Politics Stretched Too Far
Organisers of programmes where the President or the Vice-President and former Presidents from the other side of the aisle are invited should ensure that conventions are adhered to.
The multifaceted confusion which ensued on Saturday when the former President's minders refused to have their boss and the Vice-President share the same dais and seat during Prophet Mohammed's birthday celebration in Kumasi was unnecessary. Stretching politics beyond its seam as was exhibited was political extremism, the trademark of the opposition National Democratic Congress (NDC).
The paranoia which the NDC has been afflicted with and displayed fully by the former President's minders nearly marred the beauty of what was purely a spiritual affair.
The conduct of persons like Sofo Azoka and others whose political extremism should be checked now lest it extends to incendiary points the inferno from which would be difficult to extinguish.
It sounds crude and primitive to claim as the former President's minders did when they said that the safety of their boss could not be guaranteed should he share the same dais with the Vice-President.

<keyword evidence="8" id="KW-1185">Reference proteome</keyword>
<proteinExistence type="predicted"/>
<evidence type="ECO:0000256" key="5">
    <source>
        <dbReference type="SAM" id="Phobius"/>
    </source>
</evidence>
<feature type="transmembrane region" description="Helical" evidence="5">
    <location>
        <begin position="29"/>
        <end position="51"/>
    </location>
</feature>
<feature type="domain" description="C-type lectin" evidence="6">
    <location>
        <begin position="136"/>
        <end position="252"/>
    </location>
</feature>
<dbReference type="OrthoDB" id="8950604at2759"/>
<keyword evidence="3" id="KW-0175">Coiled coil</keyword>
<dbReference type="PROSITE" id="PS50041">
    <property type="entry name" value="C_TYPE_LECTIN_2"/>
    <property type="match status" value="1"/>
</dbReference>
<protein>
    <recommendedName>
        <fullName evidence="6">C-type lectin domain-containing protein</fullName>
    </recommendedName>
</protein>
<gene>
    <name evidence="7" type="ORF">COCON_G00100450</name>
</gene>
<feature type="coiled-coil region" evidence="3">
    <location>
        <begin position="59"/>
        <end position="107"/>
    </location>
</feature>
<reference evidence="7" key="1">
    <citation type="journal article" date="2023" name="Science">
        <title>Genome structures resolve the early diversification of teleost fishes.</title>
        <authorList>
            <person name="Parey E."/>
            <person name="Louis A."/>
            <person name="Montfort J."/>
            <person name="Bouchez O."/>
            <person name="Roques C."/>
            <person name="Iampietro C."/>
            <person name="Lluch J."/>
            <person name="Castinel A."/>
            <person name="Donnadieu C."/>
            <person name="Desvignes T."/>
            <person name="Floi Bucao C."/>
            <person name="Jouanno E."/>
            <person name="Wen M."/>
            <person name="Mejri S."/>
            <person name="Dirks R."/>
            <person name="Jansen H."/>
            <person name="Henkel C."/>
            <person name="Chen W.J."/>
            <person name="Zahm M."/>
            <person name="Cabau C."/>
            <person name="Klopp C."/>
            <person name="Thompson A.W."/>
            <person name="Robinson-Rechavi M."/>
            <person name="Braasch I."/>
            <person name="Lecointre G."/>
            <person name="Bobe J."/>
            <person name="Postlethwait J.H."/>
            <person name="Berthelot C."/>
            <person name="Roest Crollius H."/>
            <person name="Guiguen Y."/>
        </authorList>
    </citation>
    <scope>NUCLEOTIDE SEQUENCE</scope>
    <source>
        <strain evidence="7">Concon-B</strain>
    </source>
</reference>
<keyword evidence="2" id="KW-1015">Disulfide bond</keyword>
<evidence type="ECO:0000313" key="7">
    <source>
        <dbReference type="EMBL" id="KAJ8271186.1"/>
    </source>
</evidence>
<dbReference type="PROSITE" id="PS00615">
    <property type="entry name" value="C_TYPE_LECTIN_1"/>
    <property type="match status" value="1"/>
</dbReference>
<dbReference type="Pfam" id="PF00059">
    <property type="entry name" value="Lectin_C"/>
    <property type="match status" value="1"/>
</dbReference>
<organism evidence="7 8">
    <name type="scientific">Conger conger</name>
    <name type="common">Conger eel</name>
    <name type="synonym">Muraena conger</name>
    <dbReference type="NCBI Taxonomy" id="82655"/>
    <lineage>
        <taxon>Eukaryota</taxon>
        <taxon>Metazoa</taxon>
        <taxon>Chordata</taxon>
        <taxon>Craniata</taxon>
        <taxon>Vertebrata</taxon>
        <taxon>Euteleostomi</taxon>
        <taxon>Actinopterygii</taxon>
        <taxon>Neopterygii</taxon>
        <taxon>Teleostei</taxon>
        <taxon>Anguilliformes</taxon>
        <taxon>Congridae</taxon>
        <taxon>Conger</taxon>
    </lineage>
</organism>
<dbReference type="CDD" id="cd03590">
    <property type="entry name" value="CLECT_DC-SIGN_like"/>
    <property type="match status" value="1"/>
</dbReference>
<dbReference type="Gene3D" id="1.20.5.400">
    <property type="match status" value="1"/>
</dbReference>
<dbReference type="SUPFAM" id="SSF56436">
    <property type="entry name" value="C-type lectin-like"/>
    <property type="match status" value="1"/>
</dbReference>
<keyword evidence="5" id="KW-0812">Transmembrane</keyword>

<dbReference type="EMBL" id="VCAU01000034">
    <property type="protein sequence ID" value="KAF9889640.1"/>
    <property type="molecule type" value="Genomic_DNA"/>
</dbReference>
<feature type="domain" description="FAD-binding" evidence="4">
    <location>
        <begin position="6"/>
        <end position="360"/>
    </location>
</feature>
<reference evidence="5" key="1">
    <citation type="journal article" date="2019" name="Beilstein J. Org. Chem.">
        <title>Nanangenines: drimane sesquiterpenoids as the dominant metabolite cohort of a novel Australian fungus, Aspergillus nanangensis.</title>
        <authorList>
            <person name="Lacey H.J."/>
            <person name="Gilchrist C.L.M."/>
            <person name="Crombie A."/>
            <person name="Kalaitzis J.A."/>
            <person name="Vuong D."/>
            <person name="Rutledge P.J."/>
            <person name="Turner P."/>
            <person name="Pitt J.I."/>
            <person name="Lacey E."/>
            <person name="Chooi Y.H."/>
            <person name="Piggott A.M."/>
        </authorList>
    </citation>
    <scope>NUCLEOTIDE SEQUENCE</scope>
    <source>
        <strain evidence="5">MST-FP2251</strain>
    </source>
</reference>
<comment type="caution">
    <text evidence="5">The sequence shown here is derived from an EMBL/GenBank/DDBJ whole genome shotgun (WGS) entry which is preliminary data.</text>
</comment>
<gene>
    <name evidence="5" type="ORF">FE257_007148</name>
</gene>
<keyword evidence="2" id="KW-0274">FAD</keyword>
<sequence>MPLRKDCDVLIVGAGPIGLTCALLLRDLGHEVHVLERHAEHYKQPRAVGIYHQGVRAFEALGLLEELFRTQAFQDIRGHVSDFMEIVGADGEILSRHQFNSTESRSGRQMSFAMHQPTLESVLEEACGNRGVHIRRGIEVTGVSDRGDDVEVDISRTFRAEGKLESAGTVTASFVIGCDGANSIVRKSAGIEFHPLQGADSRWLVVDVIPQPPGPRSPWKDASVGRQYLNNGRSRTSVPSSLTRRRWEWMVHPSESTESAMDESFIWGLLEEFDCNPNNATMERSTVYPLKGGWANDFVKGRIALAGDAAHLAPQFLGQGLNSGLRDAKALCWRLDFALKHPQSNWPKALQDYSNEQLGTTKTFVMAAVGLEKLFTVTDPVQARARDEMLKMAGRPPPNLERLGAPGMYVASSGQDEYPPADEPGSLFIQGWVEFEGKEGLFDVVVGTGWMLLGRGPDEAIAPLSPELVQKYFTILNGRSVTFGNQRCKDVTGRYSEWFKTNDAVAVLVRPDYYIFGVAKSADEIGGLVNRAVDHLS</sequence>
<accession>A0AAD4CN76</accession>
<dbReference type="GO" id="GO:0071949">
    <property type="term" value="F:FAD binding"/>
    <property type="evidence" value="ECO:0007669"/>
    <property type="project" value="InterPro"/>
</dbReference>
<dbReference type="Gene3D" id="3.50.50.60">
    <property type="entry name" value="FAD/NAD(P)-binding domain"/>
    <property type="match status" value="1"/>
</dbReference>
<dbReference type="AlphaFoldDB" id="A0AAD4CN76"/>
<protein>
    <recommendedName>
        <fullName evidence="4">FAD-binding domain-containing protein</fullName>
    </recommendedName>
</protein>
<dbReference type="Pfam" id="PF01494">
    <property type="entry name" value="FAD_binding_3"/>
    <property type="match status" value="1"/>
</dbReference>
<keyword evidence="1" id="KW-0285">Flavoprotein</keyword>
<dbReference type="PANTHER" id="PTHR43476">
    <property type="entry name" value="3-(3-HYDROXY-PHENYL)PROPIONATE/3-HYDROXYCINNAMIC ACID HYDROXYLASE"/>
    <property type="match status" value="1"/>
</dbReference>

Ghana under President Akufo-Addo can only boast of the enviable pedigree of peace and rule of law unlike the NDC members who flaunt the dark chapters in the country's history when people went missing and many killed in the name of a so-called revolution.
Sofo Azoka who expressed the fear about the safety of the former President is said to have added that the State Protocol which was responsible for managing the dais could not be trusted.
For a man discredited with political violence to be co-opted into the former President entourage to such a programme speaks volumes about the NDC 2020 project.
If the suggestion by this backward thinking person is that the State Protocol can cause the former President to be injured then he would only add to the woes of the NDC flag bearer as he continues to canvass for votes.
Were officials of the State Protocol Department used to harm former Presidents and government officials not on the side of the NDC? An answer which would not come anyway would give us a better perspective of the thinking of such persons as Sofo Azoka and the NDC as a party which believes in demonstrations, taking over of streets and the EC as opposed to turning to the Judiciary.
It is instructive that the disagreements in Kumasi took place even before the arrival of the former President to the location.
Juxtaposing the nasty spectacle against a similar scene when the National Chief Imam's version of a similar occasion saw a disagreement over whether or not the former President should speak or not clearly paints a certain worrying pattern.
Although both the Vice-President and the former President spoke at the venue, the scenes as described in the lead story in this edition should be avoided in future.
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